The desire to stop and take a photo was huge! But we were on a schedule, so I took it all in as best I could as we passed through.

We continued on toward Fort William and after a little mishap with having the wrong postcode for the visitor centre we arrived!

Ben Nevis

We arrived at the visitor centre and my heart sank a little as I realised that after 5 hours driving and no sleep I now had a ~9 hour walk ahead of me. With that thought I got out the car and was immediately attacked by Scotland's most savage predator – midges.

Cue a hasty session of bag packing and boot lacing while trying our best to avoid getting eaten alive before we'd even started.

Ready and somewhat willing | Photo – Keith R

As we were taking this photo I think it dawned on all of us that this was really happening. We were in Scotland, at the base of Ben Nevis and we had a 9 hour hike ahead of us.

We said goodbye to Keith and headed off in the direction we assumed the start of the path was. After a quick bit of doubling back and actually checking we were on the right path we were on our way!

The clouds were low and sun was rising as we started our ascent, quickly coming up and out of the trees traversing across the lower slopes.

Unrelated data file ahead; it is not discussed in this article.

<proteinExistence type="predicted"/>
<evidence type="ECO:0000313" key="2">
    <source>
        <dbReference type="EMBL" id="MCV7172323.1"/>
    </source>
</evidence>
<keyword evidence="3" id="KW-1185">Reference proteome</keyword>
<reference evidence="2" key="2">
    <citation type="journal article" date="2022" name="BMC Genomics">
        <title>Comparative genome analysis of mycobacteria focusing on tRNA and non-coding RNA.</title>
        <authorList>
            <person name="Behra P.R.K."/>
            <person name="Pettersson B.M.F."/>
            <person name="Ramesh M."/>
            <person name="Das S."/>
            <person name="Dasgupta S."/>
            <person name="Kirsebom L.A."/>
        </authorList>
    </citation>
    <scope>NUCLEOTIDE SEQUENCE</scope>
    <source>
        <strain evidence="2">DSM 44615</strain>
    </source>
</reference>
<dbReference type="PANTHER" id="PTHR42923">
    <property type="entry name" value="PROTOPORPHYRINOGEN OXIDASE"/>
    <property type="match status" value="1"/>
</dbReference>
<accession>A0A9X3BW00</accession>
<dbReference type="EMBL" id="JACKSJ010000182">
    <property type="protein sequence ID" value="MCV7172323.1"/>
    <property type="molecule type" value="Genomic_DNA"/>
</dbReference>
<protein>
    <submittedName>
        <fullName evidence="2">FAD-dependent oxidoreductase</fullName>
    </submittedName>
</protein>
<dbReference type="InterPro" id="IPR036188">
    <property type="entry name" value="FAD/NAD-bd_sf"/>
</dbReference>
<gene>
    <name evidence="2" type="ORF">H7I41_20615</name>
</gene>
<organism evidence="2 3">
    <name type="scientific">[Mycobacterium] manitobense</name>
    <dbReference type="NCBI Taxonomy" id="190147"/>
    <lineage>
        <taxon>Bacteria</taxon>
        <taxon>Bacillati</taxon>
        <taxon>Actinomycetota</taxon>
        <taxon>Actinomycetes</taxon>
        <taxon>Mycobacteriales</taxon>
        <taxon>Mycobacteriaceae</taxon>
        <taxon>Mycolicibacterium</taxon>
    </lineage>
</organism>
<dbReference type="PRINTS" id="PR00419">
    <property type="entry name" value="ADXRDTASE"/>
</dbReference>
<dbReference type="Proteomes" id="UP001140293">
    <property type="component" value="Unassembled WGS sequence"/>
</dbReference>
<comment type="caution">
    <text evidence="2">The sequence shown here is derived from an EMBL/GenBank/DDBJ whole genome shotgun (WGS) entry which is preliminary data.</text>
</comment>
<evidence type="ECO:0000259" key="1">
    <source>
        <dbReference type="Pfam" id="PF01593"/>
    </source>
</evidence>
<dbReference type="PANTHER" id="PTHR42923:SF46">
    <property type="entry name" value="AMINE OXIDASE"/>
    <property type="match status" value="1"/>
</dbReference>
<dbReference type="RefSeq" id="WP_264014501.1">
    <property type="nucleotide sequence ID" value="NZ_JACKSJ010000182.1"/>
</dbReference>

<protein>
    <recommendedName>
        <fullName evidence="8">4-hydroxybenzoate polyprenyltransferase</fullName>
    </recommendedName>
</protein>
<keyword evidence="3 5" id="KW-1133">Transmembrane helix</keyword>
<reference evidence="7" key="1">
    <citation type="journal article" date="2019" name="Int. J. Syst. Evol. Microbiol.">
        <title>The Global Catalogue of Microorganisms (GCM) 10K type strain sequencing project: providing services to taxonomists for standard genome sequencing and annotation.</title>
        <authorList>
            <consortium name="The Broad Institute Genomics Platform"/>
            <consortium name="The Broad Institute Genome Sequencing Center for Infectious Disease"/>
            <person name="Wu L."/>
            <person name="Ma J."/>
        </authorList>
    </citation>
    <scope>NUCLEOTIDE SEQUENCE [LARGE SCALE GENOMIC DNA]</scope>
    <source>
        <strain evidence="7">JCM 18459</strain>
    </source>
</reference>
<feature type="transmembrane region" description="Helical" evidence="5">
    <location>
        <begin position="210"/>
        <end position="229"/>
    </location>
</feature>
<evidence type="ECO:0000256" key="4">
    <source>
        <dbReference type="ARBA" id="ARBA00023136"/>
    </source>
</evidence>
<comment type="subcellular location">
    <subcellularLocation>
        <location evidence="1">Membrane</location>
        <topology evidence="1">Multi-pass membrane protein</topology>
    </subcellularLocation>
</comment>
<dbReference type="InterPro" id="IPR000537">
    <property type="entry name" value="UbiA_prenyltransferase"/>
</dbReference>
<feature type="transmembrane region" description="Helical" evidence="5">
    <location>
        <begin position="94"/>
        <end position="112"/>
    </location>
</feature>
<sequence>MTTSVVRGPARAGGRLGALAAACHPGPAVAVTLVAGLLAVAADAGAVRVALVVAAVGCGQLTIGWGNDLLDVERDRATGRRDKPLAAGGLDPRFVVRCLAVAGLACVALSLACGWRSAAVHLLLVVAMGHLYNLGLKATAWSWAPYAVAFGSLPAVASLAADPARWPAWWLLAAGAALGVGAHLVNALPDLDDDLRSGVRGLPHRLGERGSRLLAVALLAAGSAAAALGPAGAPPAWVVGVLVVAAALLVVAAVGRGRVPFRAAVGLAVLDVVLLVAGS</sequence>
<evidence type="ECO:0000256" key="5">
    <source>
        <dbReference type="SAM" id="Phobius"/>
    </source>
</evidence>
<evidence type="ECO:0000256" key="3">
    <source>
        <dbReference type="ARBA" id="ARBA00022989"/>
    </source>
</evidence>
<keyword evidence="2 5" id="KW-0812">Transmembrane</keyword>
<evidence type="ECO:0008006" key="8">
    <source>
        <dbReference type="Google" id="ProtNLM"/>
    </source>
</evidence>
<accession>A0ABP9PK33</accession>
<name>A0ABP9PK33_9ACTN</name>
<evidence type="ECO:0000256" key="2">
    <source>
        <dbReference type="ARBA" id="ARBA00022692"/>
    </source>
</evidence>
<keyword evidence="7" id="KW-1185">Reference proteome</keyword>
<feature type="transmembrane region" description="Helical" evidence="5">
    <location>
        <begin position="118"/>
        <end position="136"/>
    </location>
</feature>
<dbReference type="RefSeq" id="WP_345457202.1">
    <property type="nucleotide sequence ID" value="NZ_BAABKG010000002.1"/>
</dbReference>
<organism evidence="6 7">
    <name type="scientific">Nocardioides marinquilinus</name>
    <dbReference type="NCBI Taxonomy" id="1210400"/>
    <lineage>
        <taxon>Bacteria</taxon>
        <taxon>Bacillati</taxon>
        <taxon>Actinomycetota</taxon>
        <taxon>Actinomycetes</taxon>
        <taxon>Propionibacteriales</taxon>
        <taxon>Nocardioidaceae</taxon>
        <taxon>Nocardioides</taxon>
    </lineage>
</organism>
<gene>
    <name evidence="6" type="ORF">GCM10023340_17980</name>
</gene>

Nikki and Rosie bounded on ahead, full of energy and eager to pick up the pace, with James just slightly behind. Sheena and I followed.

After a while of following Sheena I noticed that her walking poles were much too short for her, she hadn't realised there was another section to them! I explained how best to set them up and she found they were much more useful then!

Sheena and her properly adjusted poles!

We continued on up into the mist and the clouds, hoping to find the halfway point soon.

I love the point where you come up to meet the cloud

A little waterfall poking through the mist

I don't know what's going on here…

Soon enough we were above the cloud base and the rising sun started to burn off and break up the mist. Making for a spectacular view.

An unexpected sight greeted us near the summit – snow! I hadn't realised there would still be snow on Ben Nevis in June, but there it was. Glistening in the sun, waiting to make us fall on our asses.

I tried channelling my inner mountaineer to dig my toes into the snow to find a solid footing, but my boots were too soft and that idea completely failed. Back to slipping and sliding it was!

The snow stretched on to cover the entire area around the summit and made our first ascent feel like even more of an adventure!

Ben Nevis, done!